We are highly beholden to the most versatile scholar of Ayurveda, Prof. M. Veerabhadram, Principal (Retd.) Dr. A.L. Govt. Ayurvedic College, Warangal for his ablest guidence during the translation of this work and kindly consented for writing the foreword.

 

Our heartfelt thanks are due to an erudite scholar of Sanskrit Sri Upadrashta Venkata Krishnaiah, Vijayawada for his ablest guidance. We wish to acknowledge our heartfelt thanks to Chaukhambha Orientalia, Varanasi for publishing this work.

 

Contents

 

1.

Sirorogadhikara

1-8

2.

Karnarogadhikara

9-13

3.

Netrarogadhikara

14-17

4.

Nasarogadhikara

18

5.

Mukharogadhikara

19-25

6.

sthanarogadhikara

26-27

7.

Udararogadhikara

28-29

8.

Kushtarogadhikara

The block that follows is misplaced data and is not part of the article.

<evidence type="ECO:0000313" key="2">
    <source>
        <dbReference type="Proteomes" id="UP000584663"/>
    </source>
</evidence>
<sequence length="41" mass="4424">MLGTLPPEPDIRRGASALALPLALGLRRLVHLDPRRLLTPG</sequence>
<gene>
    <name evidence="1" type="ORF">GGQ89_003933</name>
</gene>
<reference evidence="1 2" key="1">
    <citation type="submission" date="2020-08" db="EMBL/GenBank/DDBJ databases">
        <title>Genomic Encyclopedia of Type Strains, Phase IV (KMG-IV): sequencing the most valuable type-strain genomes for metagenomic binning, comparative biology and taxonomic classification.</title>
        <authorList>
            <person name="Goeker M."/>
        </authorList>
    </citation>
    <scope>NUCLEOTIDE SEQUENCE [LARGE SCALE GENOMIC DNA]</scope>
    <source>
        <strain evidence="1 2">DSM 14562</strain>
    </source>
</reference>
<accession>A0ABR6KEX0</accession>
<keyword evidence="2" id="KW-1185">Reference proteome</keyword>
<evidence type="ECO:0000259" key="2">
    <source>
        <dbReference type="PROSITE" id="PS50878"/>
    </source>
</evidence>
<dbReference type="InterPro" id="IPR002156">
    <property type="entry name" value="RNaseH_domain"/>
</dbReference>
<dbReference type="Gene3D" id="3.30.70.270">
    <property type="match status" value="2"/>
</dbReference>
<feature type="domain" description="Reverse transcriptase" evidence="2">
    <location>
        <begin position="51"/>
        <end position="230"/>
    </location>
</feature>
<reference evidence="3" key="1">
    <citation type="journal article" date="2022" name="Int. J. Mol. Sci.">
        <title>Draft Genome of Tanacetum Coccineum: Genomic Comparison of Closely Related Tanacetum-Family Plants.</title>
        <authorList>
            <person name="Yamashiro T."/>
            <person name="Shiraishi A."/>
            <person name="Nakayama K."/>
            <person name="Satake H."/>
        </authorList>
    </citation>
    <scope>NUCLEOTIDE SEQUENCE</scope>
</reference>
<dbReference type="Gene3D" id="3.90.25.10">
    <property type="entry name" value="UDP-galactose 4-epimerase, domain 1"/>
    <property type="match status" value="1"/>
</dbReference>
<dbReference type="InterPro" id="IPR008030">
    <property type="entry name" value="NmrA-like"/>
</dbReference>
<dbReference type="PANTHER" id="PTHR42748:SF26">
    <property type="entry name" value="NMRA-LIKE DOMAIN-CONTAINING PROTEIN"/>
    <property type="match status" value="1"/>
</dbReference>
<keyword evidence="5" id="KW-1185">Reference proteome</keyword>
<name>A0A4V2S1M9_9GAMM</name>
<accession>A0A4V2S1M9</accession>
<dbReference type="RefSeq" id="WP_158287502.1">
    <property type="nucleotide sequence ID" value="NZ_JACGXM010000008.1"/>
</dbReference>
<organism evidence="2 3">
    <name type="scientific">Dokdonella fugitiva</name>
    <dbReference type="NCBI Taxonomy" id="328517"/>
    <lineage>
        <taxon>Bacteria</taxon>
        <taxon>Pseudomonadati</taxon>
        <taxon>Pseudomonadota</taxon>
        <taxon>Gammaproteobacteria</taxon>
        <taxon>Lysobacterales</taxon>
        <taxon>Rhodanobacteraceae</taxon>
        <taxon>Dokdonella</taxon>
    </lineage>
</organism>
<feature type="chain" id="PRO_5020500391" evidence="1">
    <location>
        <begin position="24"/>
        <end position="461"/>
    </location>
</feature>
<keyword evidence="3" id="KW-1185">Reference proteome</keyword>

30-34

9.

Raktapittadhikara

35

10.

Pinasa-Swarabhangadhikara

36

11.

Kasa-Swasadhikara

37-38

12.

Rajayakshmadhikara

39-40

13.

Sooladhikara

41

14.

Atisaradhikara

42

15.

Pramehadhikara

43

16.

Ashmari- Mutrakricchradhikara

44

17.

Vriddhyupadamsadhikara

45-46

18.

Bhagandaradhikara

47

19.

Arshoragadhkara

48-49

20.

Chardi-Trishnadhikara

50

21.

Jwaradhikara

51-55

22.

Vatarogadhikara

56

23.

Padarogadhikara

57

24.

Charmakiladhikara

58

25.

Agnidagdhikara

59

26.

Vranadhikara

60-63

27.

Grandhyarbudadhikara

64

28.

Apasmaronmadadhikara

65-66

29.

Visharogadhikara

67-73

30.

Kshudrarogadhikara

74

31.

Sthrirogadhikara

75-85

32.

Balarogadhikara

86-89

33.

Rasayana- Vajikaranadhikara

90-93

34.

Pasurogadhikara

94-97

 

Annexure-I

98-105

 

Annexure-II

106

 

Annexure-III

107-108

 

Annexure-IV

109-114

 

Annexure-V

115-126

 

Sample Pages